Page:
Title: The role of traffic noise on the association between air pollution and children's lung function.
Authors: Franklin, Meredith; Fruin, Scott
Published In Environ Res, (2017 08)
Abstract: Although it has been shown that traffic-related air pollution adversely affects children's lung function, few studies have examined the influence of traffic noise on this association, despite both sharing a common source. Estimates of noise exposure (Ldn, dB), and freeway and non-freeway emission concentrations of oxides of nitrogen (NOx, ppb) were spatially assigned to children in Southern California who were tested for forced vital capacity (FVC, n=1345), forced expiratory volume in 1s, (FEV1, n=1332), and asthma. The associations between traffic-related NOx and these outcomes, with and without adjustment for noise, were examined using mixed effects models. Adjustment for noise strengthened the association between NOx and reduced lung function. A 14.5mL (95% CI -40.0, 11.0mL) decrease in FVC per interquartile range (13.6 ppb) in freeway NOx was strengthened to a 34.6mL decrease after including a non-linear function of noise (95% CI -66.3, -2.78mL). Similarly, a 6.54mL decrease in FEV1 (95% CI -28.3, 15.3mL) was strengthened to a 21.1mL decrease (95% CI -47.6, 5.51) per interquartile range in freeway NOx. Our results indicate that where possible, noise should be included in epidemiological studies of the association between traffic-related air pollution on lung function. Without taking noise into account, the detrimental effects of traffic-related pollution may be underestimated.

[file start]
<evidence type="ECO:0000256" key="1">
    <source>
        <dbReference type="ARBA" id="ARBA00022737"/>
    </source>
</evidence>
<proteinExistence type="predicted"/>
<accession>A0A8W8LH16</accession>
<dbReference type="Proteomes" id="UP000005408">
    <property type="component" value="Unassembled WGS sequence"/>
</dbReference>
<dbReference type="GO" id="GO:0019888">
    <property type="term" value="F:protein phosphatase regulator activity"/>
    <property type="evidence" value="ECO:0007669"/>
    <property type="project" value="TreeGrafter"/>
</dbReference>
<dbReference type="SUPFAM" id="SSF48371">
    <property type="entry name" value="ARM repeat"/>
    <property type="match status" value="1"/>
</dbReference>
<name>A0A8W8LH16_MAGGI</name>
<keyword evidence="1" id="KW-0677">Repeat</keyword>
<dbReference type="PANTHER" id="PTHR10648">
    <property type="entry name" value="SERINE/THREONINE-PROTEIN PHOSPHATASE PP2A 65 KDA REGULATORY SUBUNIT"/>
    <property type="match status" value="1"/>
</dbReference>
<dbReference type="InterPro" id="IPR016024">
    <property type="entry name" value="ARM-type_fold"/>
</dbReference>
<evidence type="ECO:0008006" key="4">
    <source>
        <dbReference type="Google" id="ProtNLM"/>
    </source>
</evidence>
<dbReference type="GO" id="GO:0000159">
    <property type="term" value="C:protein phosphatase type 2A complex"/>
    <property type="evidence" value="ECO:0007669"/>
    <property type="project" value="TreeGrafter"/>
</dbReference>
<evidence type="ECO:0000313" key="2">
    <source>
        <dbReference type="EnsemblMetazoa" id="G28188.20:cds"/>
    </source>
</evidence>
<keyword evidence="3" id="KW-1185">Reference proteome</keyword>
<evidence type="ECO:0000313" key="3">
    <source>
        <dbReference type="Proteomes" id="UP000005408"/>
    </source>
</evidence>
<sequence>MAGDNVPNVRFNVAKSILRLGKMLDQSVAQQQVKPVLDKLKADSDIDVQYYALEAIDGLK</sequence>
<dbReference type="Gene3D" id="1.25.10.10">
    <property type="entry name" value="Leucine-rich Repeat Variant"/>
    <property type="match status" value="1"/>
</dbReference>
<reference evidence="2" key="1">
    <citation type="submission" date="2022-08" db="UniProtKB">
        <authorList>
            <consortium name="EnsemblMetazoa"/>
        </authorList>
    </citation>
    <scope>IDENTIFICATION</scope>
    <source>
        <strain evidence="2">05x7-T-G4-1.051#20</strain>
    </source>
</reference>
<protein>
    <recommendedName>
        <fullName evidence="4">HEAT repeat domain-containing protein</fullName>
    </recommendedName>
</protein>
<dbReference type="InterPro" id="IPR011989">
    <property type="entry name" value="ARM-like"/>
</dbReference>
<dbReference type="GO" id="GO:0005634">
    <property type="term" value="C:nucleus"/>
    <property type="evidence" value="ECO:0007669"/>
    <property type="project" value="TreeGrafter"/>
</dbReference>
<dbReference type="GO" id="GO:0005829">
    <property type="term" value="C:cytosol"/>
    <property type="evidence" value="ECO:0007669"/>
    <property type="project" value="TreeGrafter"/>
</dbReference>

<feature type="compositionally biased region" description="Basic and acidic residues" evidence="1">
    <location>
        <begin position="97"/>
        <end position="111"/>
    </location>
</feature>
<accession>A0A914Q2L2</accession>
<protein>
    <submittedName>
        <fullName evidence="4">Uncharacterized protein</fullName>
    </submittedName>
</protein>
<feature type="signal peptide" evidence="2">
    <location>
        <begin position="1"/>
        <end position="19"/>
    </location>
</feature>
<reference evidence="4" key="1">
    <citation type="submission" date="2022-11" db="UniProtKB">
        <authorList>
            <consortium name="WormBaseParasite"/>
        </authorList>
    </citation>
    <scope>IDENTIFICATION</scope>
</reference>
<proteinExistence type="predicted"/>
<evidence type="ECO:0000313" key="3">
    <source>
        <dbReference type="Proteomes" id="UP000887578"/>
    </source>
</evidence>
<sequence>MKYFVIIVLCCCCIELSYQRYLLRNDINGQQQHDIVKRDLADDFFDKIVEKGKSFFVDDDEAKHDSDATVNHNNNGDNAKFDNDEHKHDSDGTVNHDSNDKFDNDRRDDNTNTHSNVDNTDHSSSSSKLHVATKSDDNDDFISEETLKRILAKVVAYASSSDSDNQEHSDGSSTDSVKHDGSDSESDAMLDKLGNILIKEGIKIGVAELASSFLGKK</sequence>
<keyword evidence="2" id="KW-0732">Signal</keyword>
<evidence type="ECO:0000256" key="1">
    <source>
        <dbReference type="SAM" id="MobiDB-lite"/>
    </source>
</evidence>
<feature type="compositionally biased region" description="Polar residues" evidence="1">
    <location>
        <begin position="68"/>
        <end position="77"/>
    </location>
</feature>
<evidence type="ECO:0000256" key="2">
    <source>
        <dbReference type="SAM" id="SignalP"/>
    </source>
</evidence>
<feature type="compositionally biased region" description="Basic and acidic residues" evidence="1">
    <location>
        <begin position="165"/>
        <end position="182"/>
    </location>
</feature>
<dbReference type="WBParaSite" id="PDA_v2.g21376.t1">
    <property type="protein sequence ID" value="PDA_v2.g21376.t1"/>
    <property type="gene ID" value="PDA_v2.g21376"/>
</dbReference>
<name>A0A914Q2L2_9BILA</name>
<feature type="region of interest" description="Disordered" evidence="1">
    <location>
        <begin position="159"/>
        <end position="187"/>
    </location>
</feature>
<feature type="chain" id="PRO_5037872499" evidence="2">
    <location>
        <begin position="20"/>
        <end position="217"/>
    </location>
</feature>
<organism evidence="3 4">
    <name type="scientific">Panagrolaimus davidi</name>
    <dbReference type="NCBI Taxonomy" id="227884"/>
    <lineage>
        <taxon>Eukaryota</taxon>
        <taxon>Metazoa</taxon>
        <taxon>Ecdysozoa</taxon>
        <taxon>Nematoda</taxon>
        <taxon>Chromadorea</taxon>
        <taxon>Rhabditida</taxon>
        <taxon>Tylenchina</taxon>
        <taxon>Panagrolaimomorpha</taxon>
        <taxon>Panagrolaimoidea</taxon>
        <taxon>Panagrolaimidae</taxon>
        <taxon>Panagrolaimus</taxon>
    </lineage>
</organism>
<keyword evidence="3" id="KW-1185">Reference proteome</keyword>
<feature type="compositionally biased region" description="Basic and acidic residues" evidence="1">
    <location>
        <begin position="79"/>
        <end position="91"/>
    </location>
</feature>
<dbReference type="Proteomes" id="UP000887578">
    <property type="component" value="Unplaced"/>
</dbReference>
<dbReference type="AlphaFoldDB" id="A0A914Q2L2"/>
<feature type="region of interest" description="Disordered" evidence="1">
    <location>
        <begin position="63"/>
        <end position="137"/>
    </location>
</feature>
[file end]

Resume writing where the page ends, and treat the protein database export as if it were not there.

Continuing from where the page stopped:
PubMed ID: 28558263
MeSH Terms: Adolescent; Air Pollutants/toxicity*; Asthma/chemically induced; Asthma/epidemiology; California/epidemiology; Child; Child, Preschool; Environmental Exposure*; Female; Forced Expiratory Volume; Humans; Los Angeles/epidemiology; Male; Nitrogen Oxides/toxicity*; Noise, Transportation/adverse effects*; Vehicle Emissions/toxicity*; Vital Capacity